I think that, in the beginning of a new phase in music history, aesthetic choices are driven by strong contrasts. This might be because it is strong stresses in general that tend to cause a new phase in the arts. For example, Monteverdi lived at a time in which there were stark philosophical, theological and intellectual oppositions. Gary Tomlinson reviews these in the beginning of his book on Monteverdi, Monteverdi and the End of the Renaissance:
One way of describing these oppositions is with the terms "scholasticism" and "humanism." These two ways of viewing the world were not new, but the opposition between them became especially keen in the later 16th century. Scholasticism, a characteristically Medieval world view, relied on authority and faith and absolute truth arrived at through deductive logic. Apart from the Scriptures and writings of the fathers of the church, the main authorities were people like Aristotle (who largely invented deductive reasoning in six treatises dating from the 4th century BC) and his 13th century AD follower, St. Thomas Aquinas.
The humanists, on the other hand, driven by monumental changes in the world such as the voyages of discovery of Columbus and others that opened up entire new hemispheres, emphasized things like moral and political philosophy that dealt with the pragmatic realities of the real world. This involved the growing importance of rhetorical persuasion. In the words of Petrarch, an early humanist, "It is safer to strive for a good and pious will than for a capable and clear intellect." The need for society to respond quickly to rapidly changing circumstances depended on swaying and channeling the passions to result in right action.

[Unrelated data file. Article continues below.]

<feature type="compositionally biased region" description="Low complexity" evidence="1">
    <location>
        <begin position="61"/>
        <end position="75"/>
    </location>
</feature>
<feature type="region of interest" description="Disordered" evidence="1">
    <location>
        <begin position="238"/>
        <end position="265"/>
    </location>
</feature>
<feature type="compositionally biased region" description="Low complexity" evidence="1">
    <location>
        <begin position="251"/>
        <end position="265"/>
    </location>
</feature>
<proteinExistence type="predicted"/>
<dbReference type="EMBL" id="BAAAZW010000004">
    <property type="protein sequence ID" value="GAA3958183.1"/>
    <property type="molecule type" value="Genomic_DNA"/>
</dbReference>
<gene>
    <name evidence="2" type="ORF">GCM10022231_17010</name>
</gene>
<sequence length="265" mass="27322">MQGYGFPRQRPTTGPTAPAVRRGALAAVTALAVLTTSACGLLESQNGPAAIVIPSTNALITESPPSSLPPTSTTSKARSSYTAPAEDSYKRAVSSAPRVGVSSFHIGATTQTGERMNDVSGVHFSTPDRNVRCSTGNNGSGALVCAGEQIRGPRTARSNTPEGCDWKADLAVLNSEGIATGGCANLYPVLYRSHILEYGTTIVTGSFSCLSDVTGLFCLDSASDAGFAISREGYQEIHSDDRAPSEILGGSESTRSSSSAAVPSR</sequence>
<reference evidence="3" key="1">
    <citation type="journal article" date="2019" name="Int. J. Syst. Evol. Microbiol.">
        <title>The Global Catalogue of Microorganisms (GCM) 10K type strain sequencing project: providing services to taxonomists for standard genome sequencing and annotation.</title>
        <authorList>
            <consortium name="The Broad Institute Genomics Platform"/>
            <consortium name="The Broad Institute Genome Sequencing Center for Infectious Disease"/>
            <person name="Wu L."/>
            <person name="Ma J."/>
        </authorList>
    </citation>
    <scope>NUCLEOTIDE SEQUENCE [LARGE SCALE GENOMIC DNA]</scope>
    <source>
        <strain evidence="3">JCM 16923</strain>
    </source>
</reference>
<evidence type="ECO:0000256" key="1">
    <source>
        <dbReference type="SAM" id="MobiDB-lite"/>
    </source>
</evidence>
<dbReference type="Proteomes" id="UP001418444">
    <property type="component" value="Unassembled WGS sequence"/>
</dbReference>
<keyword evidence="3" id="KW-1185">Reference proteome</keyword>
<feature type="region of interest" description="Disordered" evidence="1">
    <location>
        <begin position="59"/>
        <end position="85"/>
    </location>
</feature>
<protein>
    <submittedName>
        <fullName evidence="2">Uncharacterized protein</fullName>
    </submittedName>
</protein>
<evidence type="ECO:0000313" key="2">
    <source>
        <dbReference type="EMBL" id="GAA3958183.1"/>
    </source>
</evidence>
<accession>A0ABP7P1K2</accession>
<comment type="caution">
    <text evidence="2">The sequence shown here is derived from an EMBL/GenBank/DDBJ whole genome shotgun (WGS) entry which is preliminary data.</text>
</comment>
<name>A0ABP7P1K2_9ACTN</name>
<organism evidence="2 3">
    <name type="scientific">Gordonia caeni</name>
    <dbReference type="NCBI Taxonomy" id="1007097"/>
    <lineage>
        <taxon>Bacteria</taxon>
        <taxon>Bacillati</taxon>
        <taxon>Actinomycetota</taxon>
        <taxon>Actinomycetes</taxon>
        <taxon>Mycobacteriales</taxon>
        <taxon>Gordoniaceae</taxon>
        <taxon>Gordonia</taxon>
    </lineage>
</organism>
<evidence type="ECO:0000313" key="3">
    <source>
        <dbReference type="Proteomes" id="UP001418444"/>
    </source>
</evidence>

Now let's relate this to music. The world that Monteverdi was born into was the world of the ars perfecta as I mentioned before in this post. The style of ars perfecta emphasizes smooth consistency over contrast. There were a series of rules governing how melodies moved and how dissonances were introduced and resolved the whole point of which was to create a kind of contrapuntal perfection. The pinnacle of this style can be found in the work of Palestrina. Here is brief Psalm setting as an example:
This is what we would often characterize as "beautiful", that is, it is consonant, smooth, flowing and so on. But, of course, this is only one kind of beauty and the stresses and oppositions in the later 16th century led to a very different kind of beauty, one based on contrast and expressive intensity. Monteverdi was one of those who developed this new kind of writing to a high level.
One example of the kinds of contrasts that Monteverdi created can be found in his madrigal "A un giro sol" from the Fourth Book. The text of the madrigal is based on a contrast between the pleasantness and charm of the exterior world and the inner misery of the poet. This made it ideal for the creation of corresponding musical contrasts. There are many rhythmic contrasts between flowing representations of the waves and the winds and the more chordal sections, but the biggest contrast is a harmonic one, at around 58 seconds in this clip, where the poet breaks in to say "I alone" am in despair. From G major, the harmony instantly changes to E major (dominant of A minor), a huge contrast at this point in music history! These kinds of contrasts were simply out of bounds in the older style. Let's listen to the Monteverdi madrigal:
And listen to all those lovely minor second dissonances in the last part! Beauty, you see, can be heightened through the skillful use of dissonance and contrast.